Vivek Iyer


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Exploring Very Low-Resource Translation with LLMs: The University of Edinburgh’s Submission to AmericasNLP 2024 Translation Task
Vivek Iyer | Bhavitvya Malik | Wenhao Zhu | Pavel Stepachev | Pinzhen Chen | Barry Haddow | Alexandra Birch
Proceedings of the 4th Workshop on Natural Language Processing for Indigenous Languages of the Americas (AmericasNLP 2024)

This paper describes the University of Edinburgh’s submission to the AmericasNLP 2024 shared task on the translation of Spanish into 11 indigenous American languages. We explore the ability of multilingual Large Language Models (LLMs) to model low-resource languages by continued pre-training with LoRA, and conduct instruction fine-tuning using a variety of datasets, demonstrating that this improves LLM performance. Furthermore, we demonstrate the efficacy of checkpoint averaging alongside decoding techniques like beam search and sampling, resulting in further improvements. We participate in all 11 translation directions.


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Exploring Enhanced Code-Switched Noising for Pretraining in Neural Machine Translation
Vivek Iyer | Arturo Oncevay | Alexandra Birch
Findings of the Association for Computational Linguistics: EACL 2023

Multilingual pretraining approaches in Neural Machine Translation (NMT) have shown that training models to denoise synthetic code-switched data can yield impressive performance gains — owing to better multilingual semantic representations and transfer learning. However, they generated the synthetic code-switched data using non-contextual, one-to-one word translations obtained from lexicons - which can lead to significant noise in a variety of cases, including the poor handling of polysemes and multi-word expressions, violation of linguistic agreement and inability to scale to agglutinative languages. To overcome these limitations, we propose an approach called Contextual Code-Switching (CCS), where contextual, many-to-many word translations are generated using a ‘base’ NMT model. We conduct experiments on 3 different language families - Romance, Uralic, and Indo-Aryan - and show significant improvements (by up to 5.5 spBLEU points) over the previous lexicon-based SOTA approaches. We also observe that small CCS models can perform comparably or better than massive models like mBART50 and mRASP2, depending on the size of data provided. We empirically analyse several key factors responsible for these - including context, many-to-many substitutions, code-switching language count etc. - and prove that they all contribute to enhanced pretraining of multilingual NMT models.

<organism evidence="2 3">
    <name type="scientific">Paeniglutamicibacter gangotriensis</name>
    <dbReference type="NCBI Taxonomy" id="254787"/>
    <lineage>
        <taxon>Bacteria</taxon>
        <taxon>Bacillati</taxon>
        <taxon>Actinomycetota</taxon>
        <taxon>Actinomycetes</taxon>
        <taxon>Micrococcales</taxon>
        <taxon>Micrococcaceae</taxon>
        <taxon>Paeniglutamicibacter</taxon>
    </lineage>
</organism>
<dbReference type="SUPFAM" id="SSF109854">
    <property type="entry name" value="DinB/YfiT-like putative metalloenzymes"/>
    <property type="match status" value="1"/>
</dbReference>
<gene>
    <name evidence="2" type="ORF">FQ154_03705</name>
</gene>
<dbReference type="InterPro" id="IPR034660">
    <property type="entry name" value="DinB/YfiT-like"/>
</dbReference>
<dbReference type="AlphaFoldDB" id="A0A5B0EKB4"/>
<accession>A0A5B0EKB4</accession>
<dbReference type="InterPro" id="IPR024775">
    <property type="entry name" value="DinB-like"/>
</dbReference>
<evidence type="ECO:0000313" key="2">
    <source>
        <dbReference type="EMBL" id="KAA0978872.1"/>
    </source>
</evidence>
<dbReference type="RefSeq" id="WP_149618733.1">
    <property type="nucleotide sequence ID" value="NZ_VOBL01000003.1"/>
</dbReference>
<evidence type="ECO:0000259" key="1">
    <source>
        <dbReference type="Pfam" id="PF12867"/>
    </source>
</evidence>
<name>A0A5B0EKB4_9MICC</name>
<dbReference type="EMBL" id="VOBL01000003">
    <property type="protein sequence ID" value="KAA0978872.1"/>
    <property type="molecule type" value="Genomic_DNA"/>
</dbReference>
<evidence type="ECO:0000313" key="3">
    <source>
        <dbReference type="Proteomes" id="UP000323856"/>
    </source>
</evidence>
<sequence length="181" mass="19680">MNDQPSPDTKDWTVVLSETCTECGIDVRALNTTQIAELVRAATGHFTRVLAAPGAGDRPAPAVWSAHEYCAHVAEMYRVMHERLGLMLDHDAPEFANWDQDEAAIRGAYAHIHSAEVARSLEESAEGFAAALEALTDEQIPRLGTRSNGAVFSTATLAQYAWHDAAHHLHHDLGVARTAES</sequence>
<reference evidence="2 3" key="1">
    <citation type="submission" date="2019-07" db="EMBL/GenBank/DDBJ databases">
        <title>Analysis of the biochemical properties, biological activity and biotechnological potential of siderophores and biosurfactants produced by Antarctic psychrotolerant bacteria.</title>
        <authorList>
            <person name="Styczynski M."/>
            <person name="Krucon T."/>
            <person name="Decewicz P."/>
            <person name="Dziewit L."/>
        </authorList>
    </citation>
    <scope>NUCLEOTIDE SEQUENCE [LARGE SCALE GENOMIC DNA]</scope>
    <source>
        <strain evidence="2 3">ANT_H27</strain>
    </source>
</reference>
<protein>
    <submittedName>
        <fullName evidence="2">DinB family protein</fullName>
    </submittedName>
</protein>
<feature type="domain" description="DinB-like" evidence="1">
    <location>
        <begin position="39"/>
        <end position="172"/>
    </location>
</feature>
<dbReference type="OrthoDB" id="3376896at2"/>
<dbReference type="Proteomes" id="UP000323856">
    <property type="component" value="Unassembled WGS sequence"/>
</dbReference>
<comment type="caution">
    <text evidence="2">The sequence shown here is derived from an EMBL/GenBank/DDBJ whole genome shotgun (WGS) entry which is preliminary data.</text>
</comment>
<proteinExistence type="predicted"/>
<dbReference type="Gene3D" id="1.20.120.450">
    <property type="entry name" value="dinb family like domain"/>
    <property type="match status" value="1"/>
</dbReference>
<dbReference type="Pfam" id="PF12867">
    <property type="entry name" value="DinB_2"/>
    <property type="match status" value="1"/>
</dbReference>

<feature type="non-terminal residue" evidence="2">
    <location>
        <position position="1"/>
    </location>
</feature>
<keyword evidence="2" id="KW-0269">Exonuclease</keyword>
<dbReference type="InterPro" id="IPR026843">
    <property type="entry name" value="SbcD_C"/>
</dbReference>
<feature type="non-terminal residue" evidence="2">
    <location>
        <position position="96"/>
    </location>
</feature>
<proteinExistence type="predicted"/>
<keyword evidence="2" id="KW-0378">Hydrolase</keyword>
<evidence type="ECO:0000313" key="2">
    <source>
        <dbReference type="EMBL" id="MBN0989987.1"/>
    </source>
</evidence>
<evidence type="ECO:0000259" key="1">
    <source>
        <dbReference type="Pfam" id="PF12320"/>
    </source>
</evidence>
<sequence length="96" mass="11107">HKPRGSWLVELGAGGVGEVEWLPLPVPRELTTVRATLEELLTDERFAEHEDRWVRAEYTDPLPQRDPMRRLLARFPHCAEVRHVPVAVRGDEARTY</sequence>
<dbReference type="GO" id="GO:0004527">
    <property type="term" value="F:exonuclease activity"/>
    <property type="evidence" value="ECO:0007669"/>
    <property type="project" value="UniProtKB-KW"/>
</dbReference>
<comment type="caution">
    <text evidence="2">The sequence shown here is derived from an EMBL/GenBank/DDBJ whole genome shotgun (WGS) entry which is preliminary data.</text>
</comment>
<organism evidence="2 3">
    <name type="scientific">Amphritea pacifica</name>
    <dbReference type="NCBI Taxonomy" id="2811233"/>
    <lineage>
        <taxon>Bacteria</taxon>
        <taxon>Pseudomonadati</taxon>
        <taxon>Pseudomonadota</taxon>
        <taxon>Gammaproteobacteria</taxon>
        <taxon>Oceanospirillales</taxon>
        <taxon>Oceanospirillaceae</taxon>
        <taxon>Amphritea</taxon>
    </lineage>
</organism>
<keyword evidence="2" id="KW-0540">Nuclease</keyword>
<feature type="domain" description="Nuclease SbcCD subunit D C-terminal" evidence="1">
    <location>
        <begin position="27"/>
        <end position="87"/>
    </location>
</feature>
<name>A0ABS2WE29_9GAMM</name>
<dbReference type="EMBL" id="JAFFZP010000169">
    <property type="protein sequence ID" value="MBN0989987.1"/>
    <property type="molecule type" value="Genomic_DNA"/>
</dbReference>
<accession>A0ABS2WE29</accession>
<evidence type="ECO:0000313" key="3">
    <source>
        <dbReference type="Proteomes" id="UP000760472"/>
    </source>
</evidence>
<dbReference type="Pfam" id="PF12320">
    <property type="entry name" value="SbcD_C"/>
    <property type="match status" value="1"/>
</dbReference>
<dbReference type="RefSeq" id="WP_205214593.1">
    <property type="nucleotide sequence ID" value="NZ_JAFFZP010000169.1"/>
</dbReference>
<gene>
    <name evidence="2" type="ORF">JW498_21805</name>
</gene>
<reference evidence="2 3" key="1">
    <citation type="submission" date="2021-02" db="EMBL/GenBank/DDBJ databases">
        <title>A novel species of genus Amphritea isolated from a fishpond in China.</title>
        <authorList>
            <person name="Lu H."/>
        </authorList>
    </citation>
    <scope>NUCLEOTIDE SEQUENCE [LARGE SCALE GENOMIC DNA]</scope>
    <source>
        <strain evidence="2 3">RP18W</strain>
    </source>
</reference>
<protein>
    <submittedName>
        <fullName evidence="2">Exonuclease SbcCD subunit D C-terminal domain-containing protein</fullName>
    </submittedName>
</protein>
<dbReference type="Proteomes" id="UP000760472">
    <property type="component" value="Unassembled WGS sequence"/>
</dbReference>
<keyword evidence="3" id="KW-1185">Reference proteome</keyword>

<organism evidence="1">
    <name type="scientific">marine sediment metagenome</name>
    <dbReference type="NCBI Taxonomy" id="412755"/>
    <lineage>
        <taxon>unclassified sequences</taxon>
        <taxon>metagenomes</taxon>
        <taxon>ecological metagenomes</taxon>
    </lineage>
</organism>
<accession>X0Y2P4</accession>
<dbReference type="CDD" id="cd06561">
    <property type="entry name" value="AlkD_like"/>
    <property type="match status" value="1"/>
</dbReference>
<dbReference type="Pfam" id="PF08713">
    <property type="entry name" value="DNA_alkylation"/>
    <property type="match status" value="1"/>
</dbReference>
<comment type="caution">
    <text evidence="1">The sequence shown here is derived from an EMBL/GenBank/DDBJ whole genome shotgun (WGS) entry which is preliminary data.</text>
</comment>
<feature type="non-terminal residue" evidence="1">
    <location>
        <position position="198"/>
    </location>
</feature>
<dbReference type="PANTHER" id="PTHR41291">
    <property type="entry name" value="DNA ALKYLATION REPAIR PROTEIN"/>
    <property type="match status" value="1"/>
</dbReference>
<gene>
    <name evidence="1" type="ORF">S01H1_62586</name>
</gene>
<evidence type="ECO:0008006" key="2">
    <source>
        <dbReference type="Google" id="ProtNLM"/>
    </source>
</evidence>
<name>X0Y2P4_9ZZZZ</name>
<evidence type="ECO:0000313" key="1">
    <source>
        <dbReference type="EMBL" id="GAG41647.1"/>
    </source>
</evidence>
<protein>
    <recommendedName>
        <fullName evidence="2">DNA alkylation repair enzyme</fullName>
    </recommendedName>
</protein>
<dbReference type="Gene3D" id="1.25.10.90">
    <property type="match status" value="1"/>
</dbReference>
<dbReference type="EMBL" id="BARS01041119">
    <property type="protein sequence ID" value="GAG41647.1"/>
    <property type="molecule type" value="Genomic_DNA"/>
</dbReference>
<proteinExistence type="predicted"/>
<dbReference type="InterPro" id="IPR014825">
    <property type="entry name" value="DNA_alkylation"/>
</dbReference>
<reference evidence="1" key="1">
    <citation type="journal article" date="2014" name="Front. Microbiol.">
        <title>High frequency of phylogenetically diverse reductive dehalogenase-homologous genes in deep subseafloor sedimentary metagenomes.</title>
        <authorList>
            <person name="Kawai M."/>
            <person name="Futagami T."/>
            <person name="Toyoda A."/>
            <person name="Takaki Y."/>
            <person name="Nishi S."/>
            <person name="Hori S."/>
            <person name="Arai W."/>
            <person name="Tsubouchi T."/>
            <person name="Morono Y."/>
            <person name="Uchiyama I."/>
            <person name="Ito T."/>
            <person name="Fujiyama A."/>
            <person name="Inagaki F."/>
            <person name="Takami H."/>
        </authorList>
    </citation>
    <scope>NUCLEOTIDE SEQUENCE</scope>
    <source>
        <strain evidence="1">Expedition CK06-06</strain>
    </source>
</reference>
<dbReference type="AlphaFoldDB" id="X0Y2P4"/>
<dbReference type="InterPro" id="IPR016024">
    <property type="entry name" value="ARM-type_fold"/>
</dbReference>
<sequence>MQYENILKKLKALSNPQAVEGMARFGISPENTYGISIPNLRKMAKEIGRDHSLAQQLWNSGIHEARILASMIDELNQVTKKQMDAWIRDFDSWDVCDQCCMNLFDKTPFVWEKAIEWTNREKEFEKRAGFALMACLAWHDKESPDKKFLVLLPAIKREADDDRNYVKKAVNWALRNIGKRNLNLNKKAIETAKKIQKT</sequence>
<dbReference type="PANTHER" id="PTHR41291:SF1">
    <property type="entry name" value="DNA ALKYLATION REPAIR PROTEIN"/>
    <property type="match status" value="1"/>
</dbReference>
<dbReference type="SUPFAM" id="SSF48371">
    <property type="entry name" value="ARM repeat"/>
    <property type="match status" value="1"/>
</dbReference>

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Code-Switching with Word Senses for Pretraining in Neural Machine Translation
Vivek Iyer | Edoardo Barba | Alexandra Birch | Jeff Pan | Roberto Navigli
Findings of the Association for Computational Linguistics: EMNLP 2023

Lexical ambiguity is a significant and pervasive challenge in Neural Machine Translation (NMT), with many state-of-the-art (SOTA) NMT systems struggling to handle polysemous words (Campolungo et al., 2022). The same holds for the NMT pretraining paradigm of denoising synthetic “code-switched” text (Pan et al., 2021; Iyer et al., 2023), where word senses are ignored in the noising stage – leading to harmful sense biases in the pretraining data that are subsequently inherited by the resulting models. In this work, we introduce Word Sense Pretraining for Neural Machine Translation (WSP-NMT) - an end-to-end approach for pretraining multilingual NMT models leveraging word sense-specific information from Knowledge Bases. Our experiments show significant improvements in overall translation quality. Then, we show the robustness of our approach to scale to various challenging data and resource-scarce scenarios and, finally, report fine-grained accuracy improvements on the DiBiMT disambiguation benchmark. Our studies yield interesting and novel insights into the merits and challenges of integrating word sense information and structured knowledge in multilingual pretraining for NMT.

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Towards Effective Disambiguation for Machine Translation with Large Language Models
Vivek Iyer | Pinzhen Chen | Alexandra Birch
Proceedings of the Eighth Conference on Machine Translation